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Media Lab director Joi Ito planning new fund that would put money into student startups

Posted by Scott Kirsner  March 7, 2013 08:30 AM

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Update: In October, MIT announced the creation of the E14 Fund, which provides a $2,400/month stipend to selected startups over the course of six months. Twenty percent of the fund's eventual returns will go to MIT as a gift.

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Perhaps it's not surprising that if you recruit a noted angel investor to run one of MIT's highest-profile research groups, the Media Lab, one of the things he'll do is try to create new mechanisms to invest in student startups...

That's what's happening at the Media Lab, where Joi Ito — an early investor in Twitter, Kickstarter, and Flickr — is now into his second academic year of running the place. An as-yet-unnamed fund would collect money from Media Lab sponsors and use it to support students who want to start companies based on their research at the Lab. Ito has been getting advice from Media Lab alums who have trod that path already, like Joe Chung, the co-founder of Art Technology Group, an e-commerce software company that went public and was later acquired by Oracle.

One key purpose of the new fund, Ito explained to me recently, will be to encourage students to finish their degrees before they start companies. "We want students to stay focused while they're here," he said. But once they're done, the fund will provide a six-month stipend to lay the groundwork for their company, and help make sure that the new venture has clear rights to the intellectual property they developed while at the Lab. (In the past, there has been a somewhat vague non-exclusive right granted to students to commercialize technologies that they worked on while at the Lab, Ito said.)

The Media Lab's corporate sponsors would put money into the fund. (The current sponsor list includes companies like Google, Intel, IDEO, Sony and Hasbro.) In addition to providing the aforementioned stipend, the fund would also invest alongside venture capitalists or qualified angel investors who decided to fund any of the startups, matching the money they put in up to 15 percent. That means that Media Lab sponsors could enjoy a nice return if companies do well. "It's a way for sponsors to keep track of the startups that come out of the Lab, and share in their success," says Ito. "Some of them could also be first customers for these new companies." MIT would also get a percentage of any investment gains, though Ito is careful to say he wants the fund to operate "at arm's length" from the university.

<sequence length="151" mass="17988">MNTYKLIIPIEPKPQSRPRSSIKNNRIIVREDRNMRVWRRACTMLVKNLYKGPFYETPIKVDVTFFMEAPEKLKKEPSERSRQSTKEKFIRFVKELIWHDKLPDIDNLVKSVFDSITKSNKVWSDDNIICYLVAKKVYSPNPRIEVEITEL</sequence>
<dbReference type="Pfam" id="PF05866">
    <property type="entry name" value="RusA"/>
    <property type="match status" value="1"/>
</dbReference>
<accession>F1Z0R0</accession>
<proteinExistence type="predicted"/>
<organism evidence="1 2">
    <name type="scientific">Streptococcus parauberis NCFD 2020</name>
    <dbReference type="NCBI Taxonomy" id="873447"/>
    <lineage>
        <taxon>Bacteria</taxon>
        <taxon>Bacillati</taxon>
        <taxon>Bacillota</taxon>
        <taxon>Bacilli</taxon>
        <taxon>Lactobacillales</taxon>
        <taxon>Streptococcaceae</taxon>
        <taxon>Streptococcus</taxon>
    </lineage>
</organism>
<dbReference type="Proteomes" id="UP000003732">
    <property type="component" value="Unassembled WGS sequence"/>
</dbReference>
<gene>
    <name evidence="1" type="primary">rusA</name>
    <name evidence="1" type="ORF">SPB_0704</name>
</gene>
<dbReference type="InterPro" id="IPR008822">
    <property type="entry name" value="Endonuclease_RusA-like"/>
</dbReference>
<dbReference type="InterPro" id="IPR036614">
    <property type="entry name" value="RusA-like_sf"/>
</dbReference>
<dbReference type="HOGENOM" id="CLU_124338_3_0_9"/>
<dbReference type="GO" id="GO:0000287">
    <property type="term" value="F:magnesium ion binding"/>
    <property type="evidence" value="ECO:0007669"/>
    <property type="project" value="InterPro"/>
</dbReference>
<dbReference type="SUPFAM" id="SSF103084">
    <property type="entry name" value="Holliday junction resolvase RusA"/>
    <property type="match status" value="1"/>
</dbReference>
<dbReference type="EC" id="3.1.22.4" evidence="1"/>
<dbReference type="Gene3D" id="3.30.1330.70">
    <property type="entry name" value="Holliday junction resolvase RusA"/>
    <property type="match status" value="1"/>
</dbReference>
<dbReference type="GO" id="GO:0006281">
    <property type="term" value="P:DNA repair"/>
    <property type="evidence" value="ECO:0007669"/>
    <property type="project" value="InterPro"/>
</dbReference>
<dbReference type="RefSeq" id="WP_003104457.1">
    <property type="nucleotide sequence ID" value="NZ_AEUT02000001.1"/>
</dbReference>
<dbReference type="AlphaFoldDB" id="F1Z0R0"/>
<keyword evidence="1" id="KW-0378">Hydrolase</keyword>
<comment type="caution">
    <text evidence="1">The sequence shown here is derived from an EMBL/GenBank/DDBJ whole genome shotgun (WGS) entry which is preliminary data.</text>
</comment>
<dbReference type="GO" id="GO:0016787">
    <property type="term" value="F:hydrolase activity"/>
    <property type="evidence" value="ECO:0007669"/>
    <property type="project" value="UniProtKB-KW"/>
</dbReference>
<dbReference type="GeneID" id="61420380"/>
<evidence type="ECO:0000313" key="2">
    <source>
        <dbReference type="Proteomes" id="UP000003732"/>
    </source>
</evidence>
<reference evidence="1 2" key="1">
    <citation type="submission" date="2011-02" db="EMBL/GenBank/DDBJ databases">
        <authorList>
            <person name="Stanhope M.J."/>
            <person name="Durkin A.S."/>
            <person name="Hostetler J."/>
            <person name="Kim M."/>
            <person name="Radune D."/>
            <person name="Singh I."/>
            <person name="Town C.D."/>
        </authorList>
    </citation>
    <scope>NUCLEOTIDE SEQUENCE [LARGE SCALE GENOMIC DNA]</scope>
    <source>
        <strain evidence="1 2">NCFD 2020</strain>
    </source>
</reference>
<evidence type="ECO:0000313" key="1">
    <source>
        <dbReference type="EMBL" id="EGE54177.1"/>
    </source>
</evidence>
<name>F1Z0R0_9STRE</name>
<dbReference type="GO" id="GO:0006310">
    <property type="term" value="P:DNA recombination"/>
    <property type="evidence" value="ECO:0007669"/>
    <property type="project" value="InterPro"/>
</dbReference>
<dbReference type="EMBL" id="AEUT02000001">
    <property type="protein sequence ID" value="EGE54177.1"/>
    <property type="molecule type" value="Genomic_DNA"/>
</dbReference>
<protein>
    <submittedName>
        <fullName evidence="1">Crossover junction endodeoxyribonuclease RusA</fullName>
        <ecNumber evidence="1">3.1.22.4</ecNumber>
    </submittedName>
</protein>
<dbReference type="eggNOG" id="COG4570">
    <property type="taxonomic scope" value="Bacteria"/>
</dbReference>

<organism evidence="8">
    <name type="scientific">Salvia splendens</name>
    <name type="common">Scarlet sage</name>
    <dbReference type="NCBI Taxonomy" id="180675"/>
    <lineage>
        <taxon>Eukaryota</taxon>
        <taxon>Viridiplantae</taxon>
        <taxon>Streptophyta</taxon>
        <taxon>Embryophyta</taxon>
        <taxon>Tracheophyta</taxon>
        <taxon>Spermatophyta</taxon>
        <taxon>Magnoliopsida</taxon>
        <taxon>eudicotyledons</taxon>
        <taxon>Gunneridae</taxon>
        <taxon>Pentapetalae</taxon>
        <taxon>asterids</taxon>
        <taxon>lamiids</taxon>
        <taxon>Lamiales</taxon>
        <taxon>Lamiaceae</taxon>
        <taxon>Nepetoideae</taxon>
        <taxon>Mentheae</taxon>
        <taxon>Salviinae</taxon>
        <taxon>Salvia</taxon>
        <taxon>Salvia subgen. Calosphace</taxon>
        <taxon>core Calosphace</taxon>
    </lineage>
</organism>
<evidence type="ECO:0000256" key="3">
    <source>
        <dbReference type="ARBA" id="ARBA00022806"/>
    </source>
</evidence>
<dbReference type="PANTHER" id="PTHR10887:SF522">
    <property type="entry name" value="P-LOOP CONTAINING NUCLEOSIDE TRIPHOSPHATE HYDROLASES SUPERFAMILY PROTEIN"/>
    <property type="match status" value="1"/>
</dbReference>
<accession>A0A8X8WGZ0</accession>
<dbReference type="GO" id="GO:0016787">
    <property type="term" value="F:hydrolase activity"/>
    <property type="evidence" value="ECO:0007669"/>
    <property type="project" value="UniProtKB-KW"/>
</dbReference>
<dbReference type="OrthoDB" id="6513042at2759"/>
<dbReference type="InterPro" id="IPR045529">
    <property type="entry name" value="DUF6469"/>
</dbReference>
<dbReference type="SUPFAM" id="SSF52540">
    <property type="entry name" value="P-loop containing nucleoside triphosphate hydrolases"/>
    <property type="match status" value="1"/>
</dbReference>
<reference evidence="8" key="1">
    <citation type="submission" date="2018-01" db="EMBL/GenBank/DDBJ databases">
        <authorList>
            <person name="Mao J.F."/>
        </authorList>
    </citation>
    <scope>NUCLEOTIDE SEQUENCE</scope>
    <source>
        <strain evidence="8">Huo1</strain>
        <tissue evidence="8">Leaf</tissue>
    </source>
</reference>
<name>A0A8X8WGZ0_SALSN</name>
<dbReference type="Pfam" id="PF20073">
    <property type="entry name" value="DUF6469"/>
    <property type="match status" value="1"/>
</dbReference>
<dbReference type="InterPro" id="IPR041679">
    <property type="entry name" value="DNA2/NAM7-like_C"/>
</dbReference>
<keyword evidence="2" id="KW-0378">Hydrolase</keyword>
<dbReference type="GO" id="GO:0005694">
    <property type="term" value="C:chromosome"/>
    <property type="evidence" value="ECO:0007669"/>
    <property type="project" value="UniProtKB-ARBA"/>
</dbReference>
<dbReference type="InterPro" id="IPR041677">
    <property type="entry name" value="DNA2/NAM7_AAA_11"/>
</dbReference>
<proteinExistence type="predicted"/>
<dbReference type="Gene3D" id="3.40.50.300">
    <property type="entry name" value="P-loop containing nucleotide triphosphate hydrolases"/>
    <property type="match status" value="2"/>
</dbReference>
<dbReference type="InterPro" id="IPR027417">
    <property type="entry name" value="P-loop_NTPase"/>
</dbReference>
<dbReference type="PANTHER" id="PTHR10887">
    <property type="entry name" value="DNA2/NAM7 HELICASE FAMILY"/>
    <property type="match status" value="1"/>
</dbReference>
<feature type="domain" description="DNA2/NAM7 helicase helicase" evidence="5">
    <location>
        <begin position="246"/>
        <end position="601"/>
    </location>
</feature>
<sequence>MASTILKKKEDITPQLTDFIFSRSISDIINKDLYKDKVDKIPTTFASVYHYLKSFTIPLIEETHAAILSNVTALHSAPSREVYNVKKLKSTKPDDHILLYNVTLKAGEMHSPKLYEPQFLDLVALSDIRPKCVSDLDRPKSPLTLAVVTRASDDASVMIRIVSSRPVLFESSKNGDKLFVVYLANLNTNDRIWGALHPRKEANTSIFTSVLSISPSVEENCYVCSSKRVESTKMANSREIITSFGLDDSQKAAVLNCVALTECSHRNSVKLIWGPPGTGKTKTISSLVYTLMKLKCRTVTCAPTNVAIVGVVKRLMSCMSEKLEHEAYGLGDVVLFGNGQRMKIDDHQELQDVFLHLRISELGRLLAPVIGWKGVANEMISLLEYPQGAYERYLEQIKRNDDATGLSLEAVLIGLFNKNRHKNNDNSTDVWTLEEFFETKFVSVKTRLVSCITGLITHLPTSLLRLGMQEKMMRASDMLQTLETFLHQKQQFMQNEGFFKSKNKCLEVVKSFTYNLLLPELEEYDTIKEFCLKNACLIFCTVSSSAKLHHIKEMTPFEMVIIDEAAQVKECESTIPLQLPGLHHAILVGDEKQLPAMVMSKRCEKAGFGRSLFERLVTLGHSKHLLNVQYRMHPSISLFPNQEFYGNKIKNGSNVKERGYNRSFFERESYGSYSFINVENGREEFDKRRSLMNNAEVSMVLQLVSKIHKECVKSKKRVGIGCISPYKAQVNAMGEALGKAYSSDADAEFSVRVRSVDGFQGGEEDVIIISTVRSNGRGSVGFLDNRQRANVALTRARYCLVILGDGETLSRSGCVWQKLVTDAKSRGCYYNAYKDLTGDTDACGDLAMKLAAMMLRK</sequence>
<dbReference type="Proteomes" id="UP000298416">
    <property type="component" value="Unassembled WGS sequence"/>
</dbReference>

The fund hasn't yet gotten the final seal of approval from MIT's administration, but if it's OK'ed, Ito would chair the committee that chooses which recent grads will get initial stipends. The rest of the committee would be made up of Media Lab alums who have been successful entrepreneurs. Ito says his goal is to "increase the quality and thoughtfulness of startups" that the Lab is spawning. It sounds like the new fund won't get involved with companies started by faculty, like Bluefin Labs, which was acquired by Twitter earlier this year, or the recently-formed Jibo Inc. More details will likely be announced later this month.

One local investor who had some knowledge of Ito's plans, but asked for anonymity because she was not up-to-date on them, told me that the biggest issue will be how the new fund will alter Ito's role. Essentially, if part of his objective is to help launch successful startups, how will that influence who he recruits (and supports) as faculty and students, and what sorts of new research initiatives get green-lit?

In January of last year, I covered a wide-ranging talk that Ito gave in Kendall Square.

One recent student startup out of the Lab, Supermechanical, raised a few hundred grand on Kickstarter to build a new kind of Internet-connected sensor; others, like digi-toy maker Sifteo, have been successful in raising venture capital.

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Scott Kirsner was part of the team that launched Boston.com in 1995, and has been writing a column for the Globe since 2000. His work has also appeared in Wired, Fast Company, The New York Times, BusinessWeek, Newsweek, and Variety. Scott is also the author of the books "Fans, Friends & Followers" and "Inventing the Movies," was the editor of "The Convergence Guide: Life Sciences in New England," and was a contributor to "The Good City: Writers Explore 21st Century Boston." Scott also helps organize several local events on entrepreneurship, including the Nantucket Conference and Future Forward. Here's some background on how Scott decides what to cover, and how to pitch him a story idea.

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